The three values that I ultimately settled on encapsulate the person, candidate, and congressman that I aspire to be. They are my personal values, but because an organization is the extension of its leader, they are those of my campaign as well. No one is perfect, but you should expect them to be displayed by myself and my team.
Like a lot of folks in the commonwealth, last November’s election was a wakeup call for me. When did America begin to feel like two separate countries, each with its own heroes, news outlets, and, occasionally, facts? Why do many of us seem to see our political opponents as our enemies? And when did pitting American against American become a successful political strategy? I knew I needed to do something, so I decided to run for Congress in Virginia’s 5th District.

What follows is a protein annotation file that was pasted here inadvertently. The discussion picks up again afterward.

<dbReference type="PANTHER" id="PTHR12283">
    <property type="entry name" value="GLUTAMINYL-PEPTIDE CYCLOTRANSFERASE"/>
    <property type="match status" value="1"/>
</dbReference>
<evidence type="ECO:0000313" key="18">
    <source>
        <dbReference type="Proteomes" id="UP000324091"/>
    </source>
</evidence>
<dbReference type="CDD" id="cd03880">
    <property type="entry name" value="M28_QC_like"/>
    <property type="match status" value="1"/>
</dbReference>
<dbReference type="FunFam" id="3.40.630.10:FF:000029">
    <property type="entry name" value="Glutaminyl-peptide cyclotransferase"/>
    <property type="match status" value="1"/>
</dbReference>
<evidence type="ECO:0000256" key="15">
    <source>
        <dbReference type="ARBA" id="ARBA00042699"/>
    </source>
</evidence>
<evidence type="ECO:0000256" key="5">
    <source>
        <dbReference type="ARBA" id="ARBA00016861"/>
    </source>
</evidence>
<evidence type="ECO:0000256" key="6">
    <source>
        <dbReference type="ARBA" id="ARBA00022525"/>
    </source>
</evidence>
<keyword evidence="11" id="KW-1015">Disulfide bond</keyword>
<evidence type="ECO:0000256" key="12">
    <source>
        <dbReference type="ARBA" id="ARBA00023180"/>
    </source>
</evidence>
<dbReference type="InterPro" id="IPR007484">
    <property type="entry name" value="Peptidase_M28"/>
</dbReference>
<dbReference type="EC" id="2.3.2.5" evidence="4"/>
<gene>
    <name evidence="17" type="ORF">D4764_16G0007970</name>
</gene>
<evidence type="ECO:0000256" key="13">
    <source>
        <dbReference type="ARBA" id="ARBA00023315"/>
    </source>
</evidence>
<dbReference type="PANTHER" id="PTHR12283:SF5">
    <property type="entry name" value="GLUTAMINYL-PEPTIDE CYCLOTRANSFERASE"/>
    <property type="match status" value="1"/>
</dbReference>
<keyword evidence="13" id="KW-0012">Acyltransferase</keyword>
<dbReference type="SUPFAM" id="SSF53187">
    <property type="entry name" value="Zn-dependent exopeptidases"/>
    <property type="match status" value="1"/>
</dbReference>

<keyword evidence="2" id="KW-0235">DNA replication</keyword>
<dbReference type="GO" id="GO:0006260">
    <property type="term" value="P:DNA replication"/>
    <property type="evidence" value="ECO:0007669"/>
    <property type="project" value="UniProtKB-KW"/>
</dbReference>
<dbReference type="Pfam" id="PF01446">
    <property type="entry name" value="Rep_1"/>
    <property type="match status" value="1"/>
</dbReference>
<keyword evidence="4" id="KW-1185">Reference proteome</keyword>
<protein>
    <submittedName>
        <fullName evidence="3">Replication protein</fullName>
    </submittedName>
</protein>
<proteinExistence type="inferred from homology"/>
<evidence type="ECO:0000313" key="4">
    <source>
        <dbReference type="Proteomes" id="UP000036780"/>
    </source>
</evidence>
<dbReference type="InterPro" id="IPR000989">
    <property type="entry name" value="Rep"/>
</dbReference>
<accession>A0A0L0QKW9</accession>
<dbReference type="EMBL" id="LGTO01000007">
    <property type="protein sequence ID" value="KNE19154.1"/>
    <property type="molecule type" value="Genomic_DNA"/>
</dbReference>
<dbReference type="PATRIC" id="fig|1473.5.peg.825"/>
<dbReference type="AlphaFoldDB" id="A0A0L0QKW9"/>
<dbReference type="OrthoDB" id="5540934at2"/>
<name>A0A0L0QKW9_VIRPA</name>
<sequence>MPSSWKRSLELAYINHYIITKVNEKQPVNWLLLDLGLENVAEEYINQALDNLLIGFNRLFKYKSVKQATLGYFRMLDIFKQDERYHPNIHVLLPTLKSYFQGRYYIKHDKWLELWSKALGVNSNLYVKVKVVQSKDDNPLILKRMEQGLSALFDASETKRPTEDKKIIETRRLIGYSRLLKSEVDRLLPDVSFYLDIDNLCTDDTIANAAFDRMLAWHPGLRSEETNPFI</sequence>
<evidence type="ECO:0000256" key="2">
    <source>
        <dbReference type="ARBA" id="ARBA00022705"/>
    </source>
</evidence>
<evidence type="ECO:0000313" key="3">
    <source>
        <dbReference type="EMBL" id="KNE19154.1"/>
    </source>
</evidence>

How women make these incredibly personal decisions must be up to the women themselves, with support from their doctors and consultation with their clergy. A physician’s job is to counsel her patients based on medical science, not based on directives from Richmond or Washington. Ralph Northam understands this.
But what I’m struggling with is simply dismissing Mama Sue because of who she votes for, instead of honoring and learning from her. A person is not who they vote for. That narrow world view is exactly the country Trump is trying to create: one where what separates us is more important than what connects us.
Contrary to Trump’s myopic focus on winning, American greatness is not found only in our victories. American greatness is the enduring pursuit of a more perfect union — together.
We don’t need to look backward for a chance to stand up for principles. Life isn’t about always being right — I was wrong for a long time — but about learning from mistakes and making amends. So I started with those conversations and writing about the effect these two men had on me, about how someone raised a Southern Baptist can love everyone equally and can advocate marriage equality.